Struggles of a Self-published author
- JWB Post
- January 27, 2015
The session at JLF 2015 was named “The Trials and Triumphs of the Self Published Author”. Bhakti Mahur, based in Hong Kong, has written many kids story books narrating the famous Indian mythology in the most interesting way. She has published all of them herself and that’s what she spoke about in her session – about her journey full of lessons, ups and downs and finally the victory.
Her books are a series of ‘Amma Tell Me’ where the kid asks the mother to narrate him the popular stories from history.
So was handling everything – writing, creation, production, distribution, marketing, publishing – really tough?
Of course, it was. I would say it was a foolish choice I made which I don’t regret. This mistake empowered me.
When my 3 and 1 yr old kids asked me the whole story behind the significance of Holi festival, I was blank. I never questioned the meaning of coloring each other on Holi. When they asked, I explored and thought to make it easy for every mother round the globe. Hence evolved ‘Amma Tell Me about Holi’ and so on.
Why she decided to become a Writer alongside her successful banking career?
Because of these 3 reasons:
- Writing made me explore things about my country I was unaware about.
- My poetic side emerged after all these years of writing.
- When E.L James can publish on her own, why can’t I?
Her DIY tricks.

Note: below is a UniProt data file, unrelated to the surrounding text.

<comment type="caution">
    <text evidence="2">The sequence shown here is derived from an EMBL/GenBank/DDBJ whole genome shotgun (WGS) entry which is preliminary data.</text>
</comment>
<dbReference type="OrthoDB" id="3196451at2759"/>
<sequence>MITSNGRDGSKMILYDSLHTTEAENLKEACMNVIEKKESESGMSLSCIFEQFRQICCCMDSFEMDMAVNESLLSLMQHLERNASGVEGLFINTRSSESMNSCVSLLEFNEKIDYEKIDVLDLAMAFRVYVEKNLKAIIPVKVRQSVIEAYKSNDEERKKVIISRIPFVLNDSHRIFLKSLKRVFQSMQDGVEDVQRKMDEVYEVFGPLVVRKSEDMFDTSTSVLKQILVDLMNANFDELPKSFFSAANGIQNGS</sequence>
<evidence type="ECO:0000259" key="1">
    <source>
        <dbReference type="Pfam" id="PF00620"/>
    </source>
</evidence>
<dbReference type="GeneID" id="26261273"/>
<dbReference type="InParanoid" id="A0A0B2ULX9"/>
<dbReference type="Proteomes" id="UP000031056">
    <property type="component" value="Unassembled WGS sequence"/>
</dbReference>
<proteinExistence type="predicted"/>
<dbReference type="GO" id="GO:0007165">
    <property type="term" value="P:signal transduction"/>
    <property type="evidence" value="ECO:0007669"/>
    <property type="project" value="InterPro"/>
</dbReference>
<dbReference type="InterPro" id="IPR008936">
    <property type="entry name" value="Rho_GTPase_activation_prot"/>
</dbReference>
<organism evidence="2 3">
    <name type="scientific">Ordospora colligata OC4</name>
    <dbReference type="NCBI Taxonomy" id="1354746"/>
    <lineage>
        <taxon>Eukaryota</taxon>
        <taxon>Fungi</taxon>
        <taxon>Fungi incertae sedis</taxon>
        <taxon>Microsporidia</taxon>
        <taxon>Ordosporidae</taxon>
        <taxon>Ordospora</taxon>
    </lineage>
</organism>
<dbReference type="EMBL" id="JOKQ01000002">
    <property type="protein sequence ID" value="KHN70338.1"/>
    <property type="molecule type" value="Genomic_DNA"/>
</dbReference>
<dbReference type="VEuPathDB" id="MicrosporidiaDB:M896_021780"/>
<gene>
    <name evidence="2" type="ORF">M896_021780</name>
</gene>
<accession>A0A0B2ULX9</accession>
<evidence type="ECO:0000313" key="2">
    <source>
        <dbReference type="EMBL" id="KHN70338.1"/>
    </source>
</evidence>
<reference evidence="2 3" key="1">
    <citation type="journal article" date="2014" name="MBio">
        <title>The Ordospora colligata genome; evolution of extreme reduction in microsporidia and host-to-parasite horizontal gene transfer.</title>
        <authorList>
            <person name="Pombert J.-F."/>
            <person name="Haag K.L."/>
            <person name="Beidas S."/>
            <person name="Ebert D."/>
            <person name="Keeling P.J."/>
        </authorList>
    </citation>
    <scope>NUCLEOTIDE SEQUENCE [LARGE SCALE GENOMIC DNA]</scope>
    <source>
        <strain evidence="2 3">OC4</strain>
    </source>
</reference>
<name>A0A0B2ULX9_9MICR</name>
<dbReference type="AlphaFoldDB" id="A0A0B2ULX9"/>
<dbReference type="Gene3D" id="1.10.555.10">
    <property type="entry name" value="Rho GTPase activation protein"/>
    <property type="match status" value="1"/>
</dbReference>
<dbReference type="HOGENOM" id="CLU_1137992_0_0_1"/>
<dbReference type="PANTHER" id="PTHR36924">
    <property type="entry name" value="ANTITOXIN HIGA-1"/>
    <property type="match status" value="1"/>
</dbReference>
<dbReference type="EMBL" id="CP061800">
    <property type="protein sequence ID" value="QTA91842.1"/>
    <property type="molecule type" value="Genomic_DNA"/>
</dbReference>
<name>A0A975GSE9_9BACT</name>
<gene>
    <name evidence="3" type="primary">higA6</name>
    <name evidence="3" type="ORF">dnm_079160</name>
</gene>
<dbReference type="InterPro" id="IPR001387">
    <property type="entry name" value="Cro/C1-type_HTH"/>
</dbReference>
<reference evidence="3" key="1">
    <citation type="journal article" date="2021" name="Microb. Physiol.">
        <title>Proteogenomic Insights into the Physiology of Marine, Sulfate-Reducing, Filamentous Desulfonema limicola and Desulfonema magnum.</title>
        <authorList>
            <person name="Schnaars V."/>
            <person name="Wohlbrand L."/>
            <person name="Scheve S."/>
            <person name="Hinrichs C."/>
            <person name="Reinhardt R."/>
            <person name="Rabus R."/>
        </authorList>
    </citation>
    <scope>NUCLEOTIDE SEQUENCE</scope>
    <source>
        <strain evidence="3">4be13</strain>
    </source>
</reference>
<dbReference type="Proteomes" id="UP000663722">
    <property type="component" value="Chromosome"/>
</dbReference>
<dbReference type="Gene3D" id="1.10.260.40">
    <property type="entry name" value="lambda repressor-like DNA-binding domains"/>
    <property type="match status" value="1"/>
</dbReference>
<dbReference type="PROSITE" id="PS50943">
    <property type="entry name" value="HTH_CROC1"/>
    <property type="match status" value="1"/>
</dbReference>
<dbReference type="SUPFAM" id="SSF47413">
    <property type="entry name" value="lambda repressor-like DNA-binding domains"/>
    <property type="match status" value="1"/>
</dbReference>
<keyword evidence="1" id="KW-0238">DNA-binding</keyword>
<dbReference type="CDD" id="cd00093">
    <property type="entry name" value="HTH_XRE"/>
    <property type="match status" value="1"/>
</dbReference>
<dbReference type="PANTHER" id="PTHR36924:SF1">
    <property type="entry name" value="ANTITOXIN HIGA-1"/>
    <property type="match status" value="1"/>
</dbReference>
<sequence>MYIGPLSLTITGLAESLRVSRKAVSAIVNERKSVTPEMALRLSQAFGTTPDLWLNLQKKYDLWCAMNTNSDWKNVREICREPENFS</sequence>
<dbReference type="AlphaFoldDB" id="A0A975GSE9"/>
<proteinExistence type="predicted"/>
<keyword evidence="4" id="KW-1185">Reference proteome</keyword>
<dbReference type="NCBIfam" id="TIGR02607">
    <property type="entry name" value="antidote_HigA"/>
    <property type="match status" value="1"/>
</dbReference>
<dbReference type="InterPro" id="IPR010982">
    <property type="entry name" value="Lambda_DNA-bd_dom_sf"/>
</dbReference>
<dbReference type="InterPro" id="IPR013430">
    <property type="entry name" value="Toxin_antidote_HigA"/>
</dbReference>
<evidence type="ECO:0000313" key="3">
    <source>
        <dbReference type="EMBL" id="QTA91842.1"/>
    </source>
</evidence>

- I asked a Graphic Designer friend to design the colorful illustrations for the story books.
- Amazon is one of the best ways to market your book. New readers must straightaway contact them. They love new authors and writers.
- When I put my book for online shopping, I started to get few orders from international readers. Since international shipping is expensive, I decided to save some money by sending books with my friends who would travel to those countries.
- When I came to India, I asked a local book store to stock my books. Deal was – when the books get sold, I will get my profit. Fair deal to begin your work in a different country.
- When my book started to become a favorite in India, I was quick to hire a Chartered Accountant to manage my funds so that I don’t have to travel from HK every time.
- For my 1st book, I asked my bank manager to give the book as a corporate gift to employees so that it at least gets noticed.
Stereotypes she faced.
I heard things like – ‘Your book is very NRI’, ‘Boring, there are already many books on mythology’, ‘It’s expensive’. But then, one has to be sure about his/her work. Being an NRI, I might have thought that I won’t be able to do justice with mythological history of my maiden country. But I didn’t think that way. I was my own critic and motivator.
Inspiration that keeps her going.
It is when I get letters from parents saying my story has helped their kids understand Indian ideologies. I also get letters from small kids. They have written to me things like – ‘I want to be like Sita’, ‘I slept with bindi on my forehead all night long’. I think my work is empowering some of them already. This is the biggest reward.
Tips for a Self-published Author.
- Some extra capital is needed when you write a book with lots of illustrations. The designing and colorful printing costs a little too much. To begin with, go for a non-illustrative book.
- Think like a business person since you have to do everything from the beginning till the end. Save wherever you can.
- Unlike me who wasted 3 yrs to get a distributor, start your search while you write the book. Do things simultaneously.
Buy Bhakti’s story books here and read them to your child. Let the children grow up knowing all about our culture in the most fun way possible.